To the editor:
Gordon Bullock's letter (Forum, July 12) defending the pay raise for Mayor Joe Jenkins deserves a response from someone not as close to the mayor as Bullock, but close enough to give another point of view.Bullock wrote about the meetings where the mayor's salary was discussed openly and overwhelmingly passed except for one dissenting vote. Never during the regular Provo City Council meetings where the salary issue was discussed was mention made of the actual amount of money Jenkins would be making.
The discussions centered on two ordinances: One specified salary for the mayor in dollars, the other ordinance allowed the mayor to get a salary increase without council approval by classifying the job of mayor with other city workers but at job class 35. Any legal mind will tell you that the more precise one can be, the less likelihood of being misunderstood. Six council members voted to support the non-specific job class 35 ordinance, and one voted to keep the ordinance that spelled out exactly what the mayor's salary would be.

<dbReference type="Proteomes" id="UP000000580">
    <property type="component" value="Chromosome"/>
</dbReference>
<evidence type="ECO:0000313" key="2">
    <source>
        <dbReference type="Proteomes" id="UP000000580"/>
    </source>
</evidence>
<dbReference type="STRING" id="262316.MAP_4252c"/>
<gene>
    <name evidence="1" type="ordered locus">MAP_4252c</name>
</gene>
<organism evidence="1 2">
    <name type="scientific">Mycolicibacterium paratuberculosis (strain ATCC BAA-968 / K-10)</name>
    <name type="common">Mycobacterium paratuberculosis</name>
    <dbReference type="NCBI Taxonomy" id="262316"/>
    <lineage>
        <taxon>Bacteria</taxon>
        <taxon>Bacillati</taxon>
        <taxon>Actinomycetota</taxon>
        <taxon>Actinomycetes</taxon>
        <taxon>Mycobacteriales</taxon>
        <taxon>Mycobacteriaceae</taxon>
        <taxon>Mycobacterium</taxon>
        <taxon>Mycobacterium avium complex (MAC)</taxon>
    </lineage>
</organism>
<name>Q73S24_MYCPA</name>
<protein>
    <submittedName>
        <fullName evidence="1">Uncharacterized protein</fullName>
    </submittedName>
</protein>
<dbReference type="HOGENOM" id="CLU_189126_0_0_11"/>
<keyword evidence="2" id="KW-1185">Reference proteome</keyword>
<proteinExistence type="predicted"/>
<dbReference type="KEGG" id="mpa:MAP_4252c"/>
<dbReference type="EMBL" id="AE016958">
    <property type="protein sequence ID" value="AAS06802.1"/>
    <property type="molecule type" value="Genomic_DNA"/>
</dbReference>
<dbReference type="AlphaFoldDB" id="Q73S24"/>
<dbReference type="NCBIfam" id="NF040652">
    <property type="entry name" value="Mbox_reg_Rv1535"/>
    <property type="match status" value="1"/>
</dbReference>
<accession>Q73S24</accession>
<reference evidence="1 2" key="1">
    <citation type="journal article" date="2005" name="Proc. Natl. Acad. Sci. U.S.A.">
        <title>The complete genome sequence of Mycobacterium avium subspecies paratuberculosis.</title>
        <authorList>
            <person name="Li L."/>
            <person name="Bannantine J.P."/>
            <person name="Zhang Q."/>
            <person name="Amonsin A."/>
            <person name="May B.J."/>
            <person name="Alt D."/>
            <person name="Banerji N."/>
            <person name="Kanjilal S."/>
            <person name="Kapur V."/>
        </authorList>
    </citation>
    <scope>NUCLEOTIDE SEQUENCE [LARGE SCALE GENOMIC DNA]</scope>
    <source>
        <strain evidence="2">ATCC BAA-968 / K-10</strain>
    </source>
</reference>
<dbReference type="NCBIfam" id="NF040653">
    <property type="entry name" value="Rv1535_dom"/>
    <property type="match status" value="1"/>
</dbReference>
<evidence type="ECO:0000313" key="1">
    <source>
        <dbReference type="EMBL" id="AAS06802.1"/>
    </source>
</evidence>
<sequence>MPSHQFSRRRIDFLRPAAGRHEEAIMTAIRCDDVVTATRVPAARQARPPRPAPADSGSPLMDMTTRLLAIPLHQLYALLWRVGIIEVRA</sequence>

I have served 4 1/2 years on the Provo City Council while Jenkins has been in office and disagree with Bullock that the mayor's salary is justified by only one decision at any one meeting. Provo is still around and still has problems not the least of which is the infrastructure.
Bullock also discounted the comparisons of Jenkins' salary with other mayors as "immaterial." I feel it is an important comparison, especially when the new salary places Jenkins at the top of the list by a tidy sum.
I have talked to many citizens who have serious concerns about the sizable raise given the mayor. Maybe some of the Provo citizens in Bullock's area need to let him know there are people who don't like the action taken by the council in behalf of the mayor.
The raise for the mayor isn't just an overnight whim. In 1988 while Ron Last was council chairman, this raise was on the upcoming legislation docket. During a conversation with Last, I questioned it being there at that time. Then for some reason, it got put aside.
My question is, why wasn't it discussed at that time, and why was it tabled until just after the elections? This raise happened in the middle of April, not the first of June, as many have been led to believe.
V. Ben Porter
Provo City councilman